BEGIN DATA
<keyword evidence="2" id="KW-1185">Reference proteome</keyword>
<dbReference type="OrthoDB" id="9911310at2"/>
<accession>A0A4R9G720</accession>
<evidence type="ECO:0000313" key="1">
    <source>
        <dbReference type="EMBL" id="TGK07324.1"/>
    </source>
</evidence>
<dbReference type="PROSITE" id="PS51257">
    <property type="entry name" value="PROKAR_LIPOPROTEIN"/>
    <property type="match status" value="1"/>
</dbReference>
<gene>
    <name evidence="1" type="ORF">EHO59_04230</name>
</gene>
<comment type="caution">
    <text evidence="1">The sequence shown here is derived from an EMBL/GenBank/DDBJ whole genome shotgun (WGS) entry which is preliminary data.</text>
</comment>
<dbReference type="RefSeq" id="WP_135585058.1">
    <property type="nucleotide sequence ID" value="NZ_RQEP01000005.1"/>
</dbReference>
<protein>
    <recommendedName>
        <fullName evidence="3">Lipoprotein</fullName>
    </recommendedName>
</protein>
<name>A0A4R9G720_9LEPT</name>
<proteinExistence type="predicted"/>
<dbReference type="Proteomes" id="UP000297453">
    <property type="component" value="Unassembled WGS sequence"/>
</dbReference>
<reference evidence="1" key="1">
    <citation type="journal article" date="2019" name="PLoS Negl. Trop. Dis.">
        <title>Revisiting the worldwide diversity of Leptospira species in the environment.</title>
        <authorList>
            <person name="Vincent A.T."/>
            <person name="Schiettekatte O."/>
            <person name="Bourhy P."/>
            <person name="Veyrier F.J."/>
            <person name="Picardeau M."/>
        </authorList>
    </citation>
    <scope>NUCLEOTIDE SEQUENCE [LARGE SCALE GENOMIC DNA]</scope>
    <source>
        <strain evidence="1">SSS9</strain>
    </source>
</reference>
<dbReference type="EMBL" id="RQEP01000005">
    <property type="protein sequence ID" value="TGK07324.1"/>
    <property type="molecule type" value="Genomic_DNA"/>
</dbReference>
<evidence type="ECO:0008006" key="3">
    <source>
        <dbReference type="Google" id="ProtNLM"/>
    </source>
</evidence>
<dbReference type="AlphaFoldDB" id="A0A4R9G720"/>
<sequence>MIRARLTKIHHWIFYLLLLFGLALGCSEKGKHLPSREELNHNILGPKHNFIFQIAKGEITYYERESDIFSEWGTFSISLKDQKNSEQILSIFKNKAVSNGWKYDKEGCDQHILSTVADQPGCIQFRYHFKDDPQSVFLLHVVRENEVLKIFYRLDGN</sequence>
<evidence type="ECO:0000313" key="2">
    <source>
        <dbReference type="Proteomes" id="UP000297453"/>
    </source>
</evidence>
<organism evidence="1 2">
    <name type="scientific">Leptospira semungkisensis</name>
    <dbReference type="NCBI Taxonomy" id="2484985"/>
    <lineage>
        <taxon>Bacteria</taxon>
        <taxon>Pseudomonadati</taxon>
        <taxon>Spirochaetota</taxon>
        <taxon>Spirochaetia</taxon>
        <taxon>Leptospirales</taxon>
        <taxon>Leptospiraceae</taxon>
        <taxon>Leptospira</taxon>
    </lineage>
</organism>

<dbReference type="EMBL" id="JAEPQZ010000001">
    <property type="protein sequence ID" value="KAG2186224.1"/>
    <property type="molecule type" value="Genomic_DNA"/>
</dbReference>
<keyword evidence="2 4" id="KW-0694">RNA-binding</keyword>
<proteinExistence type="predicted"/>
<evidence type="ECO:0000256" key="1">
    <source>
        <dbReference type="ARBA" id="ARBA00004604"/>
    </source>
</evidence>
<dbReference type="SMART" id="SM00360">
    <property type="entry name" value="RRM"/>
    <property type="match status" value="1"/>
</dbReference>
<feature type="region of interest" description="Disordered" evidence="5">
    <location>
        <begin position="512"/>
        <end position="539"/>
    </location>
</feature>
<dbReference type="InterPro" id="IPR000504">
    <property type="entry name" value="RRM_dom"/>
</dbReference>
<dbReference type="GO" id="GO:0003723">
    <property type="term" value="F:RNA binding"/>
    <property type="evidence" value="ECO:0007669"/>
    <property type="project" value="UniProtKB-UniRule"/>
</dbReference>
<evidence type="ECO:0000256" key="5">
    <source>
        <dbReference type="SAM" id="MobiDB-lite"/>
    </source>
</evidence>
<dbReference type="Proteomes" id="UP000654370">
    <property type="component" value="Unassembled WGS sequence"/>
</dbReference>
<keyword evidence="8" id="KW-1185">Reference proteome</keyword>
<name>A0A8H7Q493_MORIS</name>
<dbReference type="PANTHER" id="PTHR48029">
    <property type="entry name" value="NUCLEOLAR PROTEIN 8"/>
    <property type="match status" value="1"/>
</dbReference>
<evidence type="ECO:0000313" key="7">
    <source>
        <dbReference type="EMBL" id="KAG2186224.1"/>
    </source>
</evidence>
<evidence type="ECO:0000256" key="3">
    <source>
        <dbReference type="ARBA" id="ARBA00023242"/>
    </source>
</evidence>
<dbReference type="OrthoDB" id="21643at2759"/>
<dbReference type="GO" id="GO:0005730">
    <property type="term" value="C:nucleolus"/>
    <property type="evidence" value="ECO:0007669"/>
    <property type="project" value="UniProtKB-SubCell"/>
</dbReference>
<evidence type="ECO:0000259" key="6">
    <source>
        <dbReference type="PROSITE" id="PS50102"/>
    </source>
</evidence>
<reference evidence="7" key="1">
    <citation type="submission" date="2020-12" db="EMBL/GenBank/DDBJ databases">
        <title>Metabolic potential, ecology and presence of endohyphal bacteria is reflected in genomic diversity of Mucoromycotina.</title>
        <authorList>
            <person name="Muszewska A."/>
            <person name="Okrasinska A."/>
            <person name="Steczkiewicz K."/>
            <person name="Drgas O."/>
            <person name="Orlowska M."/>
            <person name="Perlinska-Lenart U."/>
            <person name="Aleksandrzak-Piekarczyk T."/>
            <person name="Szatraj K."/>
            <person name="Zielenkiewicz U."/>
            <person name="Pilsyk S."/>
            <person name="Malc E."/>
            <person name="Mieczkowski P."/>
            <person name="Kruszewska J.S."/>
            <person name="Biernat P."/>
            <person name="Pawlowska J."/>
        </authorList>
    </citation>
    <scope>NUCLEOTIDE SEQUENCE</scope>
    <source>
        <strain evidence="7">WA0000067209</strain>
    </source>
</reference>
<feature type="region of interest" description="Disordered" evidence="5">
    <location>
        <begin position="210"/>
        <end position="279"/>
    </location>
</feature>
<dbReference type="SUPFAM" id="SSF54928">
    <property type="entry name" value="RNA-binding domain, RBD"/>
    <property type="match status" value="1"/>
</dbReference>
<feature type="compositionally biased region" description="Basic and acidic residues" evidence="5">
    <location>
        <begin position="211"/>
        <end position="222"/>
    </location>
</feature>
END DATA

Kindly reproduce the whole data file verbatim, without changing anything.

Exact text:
<keyword evidence="2" id="KW-1185">Reference proteome</keyword>
<dbReference type="OrthoDB" id="9911310at2"/>
<accession>A0A4R9G720</accession>
<evidence type="ECO:0000313" key="1">
    <source>
        <dbReference type="EMBL" id="TGK07324.1"/>
    </source>
</evidence>
<dbReference type="PROSITE" id="PS51257">
    <property type="entry name" value="PROKAR_LIPOPROTEIN"/>
    <property type="match status" value="1"/>
</dbReference>
<gene>
    <name evidence="1" type="ORF">EHO59_04230</name>
</gene>
<comment type="caution">
    <text evidence="1">The sequence shown here is derived from an EMBL/GenBank/DDBJ whole genome shotgun (WGS) entry which is preliminary data.</text>
</comment>
<dbReference type="RefSeq" id="WP_135585058.1">
    <property type="nucleotide sequence ID" value="NZ_RQEP01000005.1"/>
</dbReference>
<protein>
    <recommendedName>
        <fullName evidence="3">Lipoprotein</fullName>
    </recommendedName>
</protein>
<name>A0A4R9G720_9LEPT</name>
<proteinExistence type="predicted"/>
<dbReference type="Proteomes" id="UP000297453">
    <property type="component" value="Unassembled WGS sequence"/>
</dbReference>
<reference evidence="1" key="1">
    <citation type="journal article" date="2019" name="PLoS Negl. Trop. Dis.">
        <title>Revisiting the worldwide diversity of Leptospira species in the environment.</title>
        <authorList>
            <person name="Vincent A.T."/>
            <person name="Schiettekatte O."/>
            <person name="Bourhy P."/>
            <person name="Veyrier F.J."/>
            <person name="Picardeau M."/>
        </authorList>
    </citation>
    <scope>NUCLEOTIDE SEQUENCE [LARGE SCALE GENOMIC DNA]</scope>
    <source>
        <strain evidence="1">SSS9</strain>
    </source>
</reference>
<dbReference type="EMBL" id="RQEP01000005">
    <property type="protein sequence ID" value="TGK07324.1"/>
    <property type="molecule type" value="Genomic_DNA"/>
</dbReference>
<evidence type="ECO:0008006" key="3">
    <source>
        <dbReference type="Google" id="ProtNLM"/>
    </source>
</evidence>
<dbReference type="AlphaFoldDB" id="A0A4R9G720"/>
<sequence>MIRARLTKIHHWIFYLLLLFGLALGCSEKGKHLPSREELNHNILGPKHNFIFQIAKGEITYYERESDIFSEWGTFSISLKDQKNSEQILSIFKNKAVSNGWKYDKEGCDQHILSTVADQPGCIQFRYHFKDDPQSVFLLHVVRENEVLKIFYRLDGN</sequence>
<evidence type="ECO:0000313" key="2">
    <source>
        <dbReference type="Proteomes" id="UP000297453"/>
    </source>
</evidence>
<organism evidence="1 2">
    <name type="scientific">Leptospira semungkisensis</name>
    <dbReference type="NCBI Taxonomy" id="2484985"/>
    <lineage>
        <taxon>Bacteria</taxon>
        <taxon>Pseudomonadati</taxon>
        <taxon>Spirochaetota</taxon>
        <taxon>Spirochaetia</taxon>
        <taxon>Leptospirales</taxon>
        <taxon>Leptospiraceae</taxon>
        <taxon>Leptospira</taxon>
    </lineage>
</organism>

<dbReference type="EMBL" id="JAEPQZ010000001">
    <property type="protein sequence ID" value="KAG2186224.1"/>
    <property type="molecule type" value="Genomic_DNA"/>
</dbReference>
<keyword evidence="2 4" id="KW-0694">RNA-binding</keyword>
<proteinExistence type="predicted"/>
<evidence type="ECO:0000256" key="1">
    <source>
        <dbReference type="ARBA" id="ARBA00004604"/>
    </source>
</evidence>
<dbReference type="SMART" id="SM00360">
    <property type="entry name" value="RRM"/>
    <property type="match status" value="1"/>
</dbReference>
<feature type="region of interest" description="Disordered" evidence="5">
    <location>
        <begin position="512"/>
        <end position="539"/>
    </location>
</feature>
<dbReference type="InterPro" id="IPR000504">
    <property type="entry name" value="RRM_dom"/>
</dbReference>
<dbReference type="GO" id="GO:0003723">
    <property type="term" value="F:RNA binding"/>
    <property type="evidence" value="ECO:0007669"/>
    <property type="project" value="UniProtKB-UniRule"/>
</dbReference>
<evidence type="ECO:0000256" key="5">
    <source>
        <dbReference type="SAM" id="MobiDB-lite"/>
    </source>
</evidence>
<dbReference type="Proteomes" id="UP000654370">
    <property type="component" value="Unassembled WGS sequence"/>
</dbReference>
<keyword evidence="8" id="KW-1185">Reference proteome</keyword>
<name>A0A8H7Q493_MORIS</name>
<dbReference type="PANTHER" id="PTHR48029">
    <property type="entry name" value="NUCLEOLAR PROTEIN 8"/>
    <property type="match status" value="1"/>
</dbReference>
<evidence type="ECO:0000313" key="7">
    <source>
        <dbReference type="EMBL" id="KAG2186224.1"/>
    </source>
</evidence>
<evidence type="ECO:0000256" key="3">
    <source>
        <dbReference type="ARBA" id="ARBA00023242"/>
    </source>
</evidence>
<dbReference type="OrthoDB" id="21643at2759"/>
<dbReference type="GO" id="GO:0005730">
    <property type="term" value="C:nucleolus"/>
    <property type="evidence" value="ECO:0007669"/>
    <property type="project" value="UniProtKB-SubCell"/>
</dbReference>
<evidence type="ECO:0000259" key="6">
    <source>
        <dbReference type="PROSITE" id="PS50102"/>
    </source>
</evidence>
<reference evidence="7" key="1">
    <citation type="submission" date="2020-12" db="EMBL/GenBank/DDBJ databases">
        <title>Metabolic potential, ecology and presence of endohyphal bacteria is reflected in genomic diversity of Mucoromycotina.</title>
        <authorList>
            <person name="Muszewska A."/>
            <person name="Okrasinska A."/>
            <person name="Steczkiewicz K."/>
            <person name="Drgas O."/>
            <person name="Orlowska M."/>
            <person name="Perlinska-Lenart U."/>
            <person name="Aleksandrzak-Piekarczyk T."/>
            <person name="Szatraj K."/>
            <person name="Zielenkiewicz U."/>
            <person name="Pilsyk S."/>
            <person name="Malc E."/>
            <person name="Mieczkowski P."/>
            <person name="Kruszewska J.S."/>
            <person name="Biernat P."/>
            <person name="Pawlowska J."/>
        </authorList>
    </citation>
    <scope>NUCLEOTIDE SEQUENCE</scope>
    <source>
        <strain evidence="7">WA0000067209</strain>
    </source>
</reference>
<feature type="region of interest" description="Disordered" evidence="5">
    <location>
        <begin position="210"/>
        <end position="279"/>
    </location>
</feature>
<dbReference type="SUPFAM" id="SSF54928">
    <property type="entry name" value="RNA-binding domain, RBD"/>
    <property type="match status" value="1"/>
</dbReference>
<feature type="compositionally biased region" description="Basic and acidic residues" evidence="5">
    <location>
        <begin position="211"/>
        <end position="222"/>
    </location>
</feature>